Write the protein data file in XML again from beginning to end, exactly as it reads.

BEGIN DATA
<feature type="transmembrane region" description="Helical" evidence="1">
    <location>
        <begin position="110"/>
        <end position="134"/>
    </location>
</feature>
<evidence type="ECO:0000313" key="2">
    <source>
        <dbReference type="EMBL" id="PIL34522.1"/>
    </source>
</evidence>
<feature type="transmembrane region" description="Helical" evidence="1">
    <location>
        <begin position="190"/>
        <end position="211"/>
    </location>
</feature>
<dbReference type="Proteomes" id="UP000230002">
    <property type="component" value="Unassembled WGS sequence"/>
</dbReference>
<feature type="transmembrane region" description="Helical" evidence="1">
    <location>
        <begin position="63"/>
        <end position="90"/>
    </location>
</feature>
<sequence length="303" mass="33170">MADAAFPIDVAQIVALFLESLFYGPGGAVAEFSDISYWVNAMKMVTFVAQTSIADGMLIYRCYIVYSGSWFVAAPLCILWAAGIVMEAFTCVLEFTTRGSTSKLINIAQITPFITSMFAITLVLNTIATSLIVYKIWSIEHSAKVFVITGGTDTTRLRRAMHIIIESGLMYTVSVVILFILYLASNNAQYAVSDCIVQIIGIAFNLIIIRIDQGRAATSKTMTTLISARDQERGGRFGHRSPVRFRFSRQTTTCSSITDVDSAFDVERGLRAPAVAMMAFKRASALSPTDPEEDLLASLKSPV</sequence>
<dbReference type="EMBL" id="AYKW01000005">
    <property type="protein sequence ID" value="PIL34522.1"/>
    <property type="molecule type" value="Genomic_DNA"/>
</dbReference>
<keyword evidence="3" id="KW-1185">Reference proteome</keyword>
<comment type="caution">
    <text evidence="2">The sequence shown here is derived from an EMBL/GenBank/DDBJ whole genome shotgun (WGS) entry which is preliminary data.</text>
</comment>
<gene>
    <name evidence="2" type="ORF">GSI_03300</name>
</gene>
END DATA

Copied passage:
<feature type="transmembrane region" description="Helical" evidence="1">
    <location>
        <begin position="110"/>
        <end position="134"/>
    </location>
</feature>
<evidence type="ECO:0000313" key="2">
    <source>
        <dbReference type="EMBL" id="PIL34522.1"/>
    </source>
</evidence>
<feature type="transmembrane region" description="Helical" evidence="1">
    <location>
        <begin position="190"/>
        <end position="211"/>
    </location>
</feature>
<dbReference type="Proteomes" id="UP000230002">
    <property type="component" value="Unassembled WGS sequence"/>
</dbReference>
<feature type="transmembrane region" description="Helical" evidence="1">
    <location>
        <begin position="63"/>
        <end position="90"/>
    </location>
</feature>
<sequence length="303" mass="33170">MADAAFPIDVAQIVALFLESLFYGPGGAVAEFSDISYWVNAMKMVTFVAQTSIADGMLIYRCYIVYSGSWFVAAPLCILWAAGIVMEAFTCVLEFTTRGSTSKLINIAQITPFITSMFAITLVLNTIATSLIVYKIWSIEHSAKVFVITGGTDTTRLRRAMHIIIESGLMYTVSVVILFILYLASNNAQYAVSDCIVQIIGIAFNLIIIRIDQGRAATSKTMTTLISARDQERGGRFGHRSPVRFRFSRQTTTCSSITDVDSAFDVERGLRAPAVAMMAFKRASALSPTDPEEDLLASLKSPV</sequence>
<dbReference type="EMBL" id="AYKW01000005">
    <property type="protein sequence ID" value="PIL34522.1"/>
    <property type="molecule type" value="Genomic_DNA"/>
</dbReference>
<keyword evidence="3" id="KW-1185">Reference proteome</keyword>
<comment type="caution">
    <text evidence="2">The sequence shown here is derived from an EMBL/GenBank/DDBJ whole genome shotgun (WGS) entry which is preliminary data.</text>
</comment>
<gene>
    <name evidence="2" type="ORF">GSI_03300</name>
</gene>